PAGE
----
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Coping Amidst COVID as BIPOC

Although we have learned of the impact of the novel coronavirus (COVID-19) pandemic on BIPOC, we are yet to understand the full extent of the impacts as investigators provide evidence. Rachel Goode will present on the effects of COVID on the specific impact of the pandemic on Black women reporting disordered eating behaviors. This innovative study focuses on the impact of COVID-19 on the eating behaviors of Black women. Anjalee Sharma will present a study that assesses stress, coping, and anxiety among essential workers of color during COVID-19. Specific mechanisms of coping assessed will include binge eating and substance use. Other factors assessed will explore anxiety levels and perceived stress during the pandemic.

Sharon Parker will present a qualitative analysis on the impact of COVID-19 and the intimate partner relationships of Black women attending an Historically Black College and University and predominately White University in the Southern United States. Zoom info below:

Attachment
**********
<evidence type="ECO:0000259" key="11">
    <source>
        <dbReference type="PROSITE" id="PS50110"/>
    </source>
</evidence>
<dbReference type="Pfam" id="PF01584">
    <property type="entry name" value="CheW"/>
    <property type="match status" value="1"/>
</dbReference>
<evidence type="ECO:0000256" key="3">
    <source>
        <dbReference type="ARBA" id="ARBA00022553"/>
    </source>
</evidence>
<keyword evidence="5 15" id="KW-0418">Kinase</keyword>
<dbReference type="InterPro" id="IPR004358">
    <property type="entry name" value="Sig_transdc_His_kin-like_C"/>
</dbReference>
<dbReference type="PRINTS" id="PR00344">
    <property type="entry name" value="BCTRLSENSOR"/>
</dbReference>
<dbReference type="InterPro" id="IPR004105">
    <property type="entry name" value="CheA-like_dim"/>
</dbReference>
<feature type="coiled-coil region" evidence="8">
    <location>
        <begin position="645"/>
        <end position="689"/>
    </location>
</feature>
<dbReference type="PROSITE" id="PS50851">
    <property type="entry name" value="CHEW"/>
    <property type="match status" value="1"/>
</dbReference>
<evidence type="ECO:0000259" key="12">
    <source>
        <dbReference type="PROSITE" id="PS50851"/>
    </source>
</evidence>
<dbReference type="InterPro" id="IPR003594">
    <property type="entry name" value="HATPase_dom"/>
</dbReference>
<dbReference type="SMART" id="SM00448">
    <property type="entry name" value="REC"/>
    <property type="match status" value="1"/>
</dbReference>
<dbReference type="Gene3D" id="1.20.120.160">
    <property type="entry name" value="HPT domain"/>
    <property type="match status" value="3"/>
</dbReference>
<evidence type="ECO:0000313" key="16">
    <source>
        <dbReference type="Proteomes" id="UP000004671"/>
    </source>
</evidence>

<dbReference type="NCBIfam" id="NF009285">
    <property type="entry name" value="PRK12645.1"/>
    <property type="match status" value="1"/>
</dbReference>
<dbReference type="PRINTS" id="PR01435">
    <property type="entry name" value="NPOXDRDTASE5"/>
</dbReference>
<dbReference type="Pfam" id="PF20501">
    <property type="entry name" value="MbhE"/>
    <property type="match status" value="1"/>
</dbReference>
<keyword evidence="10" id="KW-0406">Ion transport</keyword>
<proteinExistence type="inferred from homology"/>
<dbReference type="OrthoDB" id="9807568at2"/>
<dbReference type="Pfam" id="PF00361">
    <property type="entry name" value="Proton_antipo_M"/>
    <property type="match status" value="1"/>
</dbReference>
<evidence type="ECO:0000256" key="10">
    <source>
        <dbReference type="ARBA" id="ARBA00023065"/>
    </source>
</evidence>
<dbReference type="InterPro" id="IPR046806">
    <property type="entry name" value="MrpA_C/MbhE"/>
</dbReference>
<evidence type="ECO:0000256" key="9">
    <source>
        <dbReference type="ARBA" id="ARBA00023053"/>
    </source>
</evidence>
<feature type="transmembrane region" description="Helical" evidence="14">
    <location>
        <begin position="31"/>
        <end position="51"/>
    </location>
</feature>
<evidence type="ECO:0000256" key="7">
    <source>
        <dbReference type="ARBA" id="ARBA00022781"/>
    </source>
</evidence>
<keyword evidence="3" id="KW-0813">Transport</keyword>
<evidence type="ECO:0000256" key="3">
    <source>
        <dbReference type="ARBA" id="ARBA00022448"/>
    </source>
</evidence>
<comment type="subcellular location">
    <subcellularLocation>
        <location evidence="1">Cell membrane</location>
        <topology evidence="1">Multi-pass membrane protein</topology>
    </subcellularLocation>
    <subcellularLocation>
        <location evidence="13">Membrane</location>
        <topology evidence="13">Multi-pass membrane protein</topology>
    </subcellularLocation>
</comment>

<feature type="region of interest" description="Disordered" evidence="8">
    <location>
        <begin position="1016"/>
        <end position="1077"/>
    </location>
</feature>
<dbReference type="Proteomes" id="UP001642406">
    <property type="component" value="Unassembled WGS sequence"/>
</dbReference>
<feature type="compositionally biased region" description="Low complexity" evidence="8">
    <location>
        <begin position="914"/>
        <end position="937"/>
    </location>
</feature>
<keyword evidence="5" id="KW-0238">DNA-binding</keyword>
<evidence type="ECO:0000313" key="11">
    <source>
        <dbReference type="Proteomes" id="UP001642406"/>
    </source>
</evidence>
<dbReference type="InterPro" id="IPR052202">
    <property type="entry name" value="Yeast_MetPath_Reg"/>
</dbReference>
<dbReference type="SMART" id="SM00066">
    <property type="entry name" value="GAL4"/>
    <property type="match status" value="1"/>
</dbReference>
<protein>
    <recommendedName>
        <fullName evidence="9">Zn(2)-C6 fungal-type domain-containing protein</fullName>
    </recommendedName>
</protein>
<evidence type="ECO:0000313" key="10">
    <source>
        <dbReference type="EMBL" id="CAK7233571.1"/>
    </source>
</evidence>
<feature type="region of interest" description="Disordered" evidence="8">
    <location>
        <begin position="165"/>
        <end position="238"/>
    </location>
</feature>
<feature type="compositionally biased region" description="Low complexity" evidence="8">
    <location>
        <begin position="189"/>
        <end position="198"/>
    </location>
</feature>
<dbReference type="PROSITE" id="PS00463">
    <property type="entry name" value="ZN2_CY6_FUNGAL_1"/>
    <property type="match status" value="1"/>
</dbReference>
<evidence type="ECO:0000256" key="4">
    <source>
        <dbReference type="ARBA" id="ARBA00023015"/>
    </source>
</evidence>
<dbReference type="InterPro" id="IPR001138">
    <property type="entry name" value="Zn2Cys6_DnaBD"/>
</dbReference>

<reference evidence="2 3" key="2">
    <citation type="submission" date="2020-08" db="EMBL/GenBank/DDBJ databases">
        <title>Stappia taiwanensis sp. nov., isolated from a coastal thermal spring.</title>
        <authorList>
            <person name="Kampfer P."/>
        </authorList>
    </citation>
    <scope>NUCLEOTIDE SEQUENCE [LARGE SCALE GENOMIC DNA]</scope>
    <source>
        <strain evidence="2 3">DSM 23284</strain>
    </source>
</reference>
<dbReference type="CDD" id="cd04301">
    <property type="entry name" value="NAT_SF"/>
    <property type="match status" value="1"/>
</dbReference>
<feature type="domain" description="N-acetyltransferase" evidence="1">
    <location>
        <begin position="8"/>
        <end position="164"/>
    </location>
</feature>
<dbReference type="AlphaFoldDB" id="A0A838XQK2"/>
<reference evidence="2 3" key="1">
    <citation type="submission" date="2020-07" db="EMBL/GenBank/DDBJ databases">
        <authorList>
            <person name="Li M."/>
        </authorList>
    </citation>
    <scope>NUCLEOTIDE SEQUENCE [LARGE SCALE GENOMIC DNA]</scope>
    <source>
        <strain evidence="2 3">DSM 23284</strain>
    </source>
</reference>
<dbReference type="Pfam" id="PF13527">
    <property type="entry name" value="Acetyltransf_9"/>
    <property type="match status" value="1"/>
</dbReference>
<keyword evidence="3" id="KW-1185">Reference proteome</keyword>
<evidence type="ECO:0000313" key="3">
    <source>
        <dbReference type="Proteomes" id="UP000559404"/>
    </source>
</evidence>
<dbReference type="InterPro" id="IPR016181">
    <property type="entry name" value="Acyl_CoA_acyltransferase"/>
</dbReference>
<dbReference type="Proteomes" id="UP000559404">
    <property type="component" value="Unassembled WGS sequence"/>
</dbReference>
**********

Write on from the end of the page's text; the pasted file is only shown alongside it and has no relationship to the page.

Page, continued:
Black History Month has been celebrated in the United States as far back as 1926 when American historian Carter G. Woodson established the commemoration to honor the contributions made to our nation by people of African descent. The second week of February was chosen for this commemoration to coincide with the birthdays of abolitionist/editor Frederick Douglass and President Abraham Lincoln. As part of the nation’s bicentennial in 1976, the weeklong celebration was expanded to a month. Ever since U.S. presidents have proclaimed February as National African American History Month.

Numerous events are held across campus (both virtually and in person) at UNC-Chapel Hill during Black History Month in recognition of the historical background that has shaped the contributions of African Americans to our country. These include panel discussions, lectures, discussions, and more.